Department of Biochemistry University of Oxford Department of Biochemistry
University of Oxford
South Parks Road
Oxford OX1 3QU

Tel: +44 (0)1865 613200
Fax: +44 (0)1865 613201
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Jonathan Hodgkin
Genetics of nematode immunity and development

Co-workers: Dr Maria Gravato-Nobre Dr Delia O’Rourke Dr Frederick Partridge Mr Dave Stroud

The nematode worm Caenorhabditis elegans provides a major model system for examining many different biological problems. Our research makes use of C. elegans for investigations into genetics, immunity and development, with particular reference to nematode-bacterial interactions and innate immunity. Innate immunity provides the first line of defence against pathogens and depends on conserved signalling pathways, which also play important roles in development. We wish to understand both the immune and the developmental aspects of these pathways. Most of our current work is directed at understanding how C. elegans detects and defends itself against pathogenic or toxic bacteria, and examining its interaction with a nematode-specific pathogen called Microbacterium nematophilum, as well as broad-spectrum pathogens such as Staphyloccus aureus.

Immune responses to infection result in the production of candidate antibacterial factors, which we have identified by means of microarray analysis and are now studying in greater detail. Investigation of mechanical barriers against infection have led us to analyse the formation of the collagenous cuticle of the worm, and to explore collagen deposition and related morphogenetic events during development and disease.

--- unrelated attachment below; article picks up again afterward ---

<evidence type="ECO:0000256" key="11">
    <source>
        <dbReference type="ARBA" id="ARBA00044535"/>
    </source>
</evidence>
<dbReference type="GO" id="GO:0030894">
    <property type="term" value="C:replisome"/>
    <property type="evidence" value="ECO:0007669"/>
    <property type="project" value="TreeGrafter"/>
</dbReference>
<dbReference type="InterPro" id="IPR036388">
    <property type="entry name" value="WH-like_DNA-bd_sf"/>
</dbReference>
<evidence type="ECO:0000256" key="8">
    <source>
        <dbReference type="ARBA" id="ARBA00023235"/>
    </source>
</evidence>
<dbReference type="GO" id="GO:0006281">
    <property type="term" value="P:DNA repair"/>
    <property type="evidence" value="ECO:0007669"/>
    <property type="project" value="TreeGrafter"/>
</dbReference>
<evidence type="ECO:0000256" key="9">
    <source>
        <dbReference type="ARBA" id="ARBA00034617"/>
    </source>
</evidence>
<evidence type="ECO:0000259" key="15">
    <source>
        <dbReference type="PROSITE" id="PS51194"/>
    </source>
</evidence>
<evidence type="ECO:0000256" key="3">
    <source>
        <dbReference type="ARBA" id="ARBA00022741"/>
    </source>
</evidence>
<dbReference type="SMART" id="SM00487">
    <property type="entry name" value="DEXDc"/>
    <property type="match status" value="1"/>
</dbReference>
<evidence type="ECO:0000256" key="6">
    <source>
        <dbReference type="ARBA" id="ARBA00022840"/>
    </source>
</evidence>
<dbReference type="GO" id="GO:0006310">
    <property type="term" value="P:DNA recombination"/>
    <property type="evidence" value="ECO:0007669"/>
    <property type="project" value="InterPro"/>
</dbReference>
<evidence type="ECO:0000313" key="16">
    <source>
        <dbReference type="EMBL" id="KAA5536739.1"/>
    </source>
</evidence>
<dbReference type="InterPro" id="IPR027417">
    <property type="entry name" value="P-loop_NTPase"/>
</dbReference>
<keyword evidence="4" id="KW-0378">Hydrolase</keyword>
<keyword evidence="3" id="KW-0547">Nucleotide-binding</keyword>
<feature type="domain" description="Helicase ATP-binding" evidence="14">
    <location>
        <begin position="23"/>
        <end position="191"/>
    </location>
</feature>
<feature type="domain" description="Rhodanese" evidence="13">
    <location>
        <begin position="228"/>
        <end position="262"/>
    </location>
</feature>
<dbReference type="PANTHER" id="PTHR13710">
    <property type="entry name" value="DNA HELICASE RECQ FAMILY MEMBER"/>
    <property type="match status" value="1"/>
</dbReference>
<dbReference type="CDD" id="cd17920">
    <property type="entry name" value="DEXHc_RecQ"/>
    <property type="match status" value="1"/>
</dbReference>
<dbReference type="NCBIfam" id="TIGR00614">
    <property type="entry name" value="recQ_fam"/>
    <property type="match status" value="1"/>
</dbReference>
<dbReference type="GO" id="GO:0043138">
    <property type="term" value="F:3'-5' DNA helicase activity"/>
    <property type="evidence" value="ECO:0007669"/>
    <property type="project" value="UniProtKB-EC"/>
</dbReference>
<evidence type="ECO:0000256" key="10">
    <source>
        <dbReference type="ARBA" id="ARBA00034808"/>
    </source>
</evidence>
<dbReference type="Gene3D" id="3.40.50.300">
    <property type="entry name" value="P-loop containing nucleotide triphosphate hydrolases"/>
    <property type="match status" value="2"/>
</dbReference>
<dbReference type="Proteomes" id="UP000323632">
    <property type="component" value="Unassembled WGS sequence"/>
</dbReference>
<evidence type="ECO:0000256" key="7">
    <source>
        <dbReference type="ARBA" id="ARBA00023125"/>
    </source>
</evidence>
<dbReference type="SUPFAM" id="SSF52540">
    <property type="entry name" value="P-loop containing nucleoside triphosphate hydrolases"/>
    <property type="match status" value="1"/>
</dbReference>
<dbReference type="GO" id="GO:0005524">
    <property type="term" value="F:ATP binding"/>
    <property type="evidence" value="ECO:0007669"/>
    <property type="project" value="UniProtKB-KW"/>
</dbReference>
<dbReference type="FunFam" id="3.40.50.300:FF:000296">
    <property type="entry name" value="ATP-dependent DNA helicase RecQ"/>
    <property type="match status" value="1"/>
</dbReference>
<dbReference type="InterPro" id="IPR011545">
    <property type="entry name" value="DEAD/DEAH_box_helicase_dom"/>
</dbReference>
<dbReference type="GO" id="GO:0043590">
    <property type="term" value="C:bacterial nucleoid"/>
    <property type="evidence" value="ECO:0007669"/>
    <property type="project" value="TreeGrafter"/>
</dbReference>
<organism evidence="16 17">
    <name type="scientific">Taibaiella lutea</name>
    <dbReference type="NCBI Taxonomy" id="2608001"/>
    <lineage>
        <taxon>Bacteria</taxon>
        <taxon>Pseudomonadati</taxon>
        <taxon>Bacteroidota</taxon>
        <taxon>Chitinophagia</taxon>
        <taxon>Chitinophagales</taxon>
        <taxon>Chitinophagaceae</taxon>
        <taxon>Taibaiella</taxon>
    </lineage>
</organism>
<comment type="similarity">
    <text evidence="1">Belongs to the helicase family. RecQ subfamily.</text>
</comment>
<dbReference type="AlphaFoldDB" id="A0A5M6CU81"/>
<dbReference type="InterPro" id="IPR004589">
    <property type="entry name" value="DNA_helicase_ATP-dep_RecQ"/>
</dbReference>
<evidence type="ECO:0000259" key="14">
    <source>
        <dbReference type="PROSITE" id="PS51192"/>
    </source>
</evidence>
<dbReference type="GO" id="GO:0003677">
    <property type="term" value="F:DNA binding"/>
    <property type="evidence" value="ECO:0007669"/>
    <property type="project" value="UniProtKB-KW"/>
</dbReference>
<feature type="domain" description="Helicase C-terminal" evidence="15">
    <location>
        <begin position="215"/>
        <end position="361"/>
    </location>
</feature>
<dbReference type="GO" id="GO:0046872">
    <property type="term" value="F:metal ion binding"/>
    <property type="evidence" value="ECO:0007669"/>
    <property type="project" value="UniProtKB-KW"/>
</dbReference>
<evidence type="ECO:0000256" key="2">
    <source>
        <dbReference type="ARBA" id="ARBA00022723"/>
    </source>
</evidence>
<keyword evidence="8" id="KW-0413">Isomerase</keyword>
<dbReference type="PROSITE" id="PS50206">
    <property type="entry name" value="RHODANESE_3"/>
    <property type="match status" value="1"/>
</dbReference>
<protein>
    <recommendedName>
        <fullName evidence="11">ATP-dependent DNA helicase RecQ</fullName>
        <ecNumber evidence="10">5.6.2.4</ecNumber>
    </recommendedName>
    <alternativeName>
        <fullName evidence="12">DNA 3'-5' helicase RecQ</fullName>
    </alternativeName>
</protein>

We are also studying developmental morphogenesis; sex determination; informational suppression; genome stability and gene interaction; gene mapping and genomics.


  1. Nicholas HR, Hodgkin J (2009) The C. elegans Hox gene egl-5 is required for correct development of the hermaphrodite hindgut and for the response to rectal infection by Microbacterium nematophilum. Developmental Biology 329: 16-24
  2. Partridge FA, Tearle AW, Gravato-Nobre MJ, Schafer WR, Hodgkin J (2008) The C. elegans glycosyltransferase BUS-8 has two distinct and essential roles in epidermal morphogenesis. Developmental Biology 317: 549-559
  3. Gravato-Nobre MJ, Hodgkin J (2008) The acyltransferase gene bus-1 exhibits conserved and specific expression in nematode rectal cells and reveals pathogen-induced cell swelling. Developmental Dynamics 237: 3762-3776
  4. Novelli J, Page AP, Hodgkin J (2006) The C-terminus of collagen SQT-3 has complex and essential functions in nematode collagen assembly. Genetics 172: 2253-2267
  5. O’Rourke D, Baban D, Demidova M, Mott R, Hodgkin J (2006) Genomic clusters, putative pathogen recognition molecules and antimicrobial genes are induced by infection of C. elegans with M. nematophilum. Genome Research 16: 1005-1016
More Publications...

Research Images

Figure 1: Worm tail with infecting bacteria

Figure 2: Expression of ilys genes in worm pharynx

Figure 3: Cell junctions in mutant worm embryo



Graduate Student and Postdoctoral Positions: Enquiries with CV welcome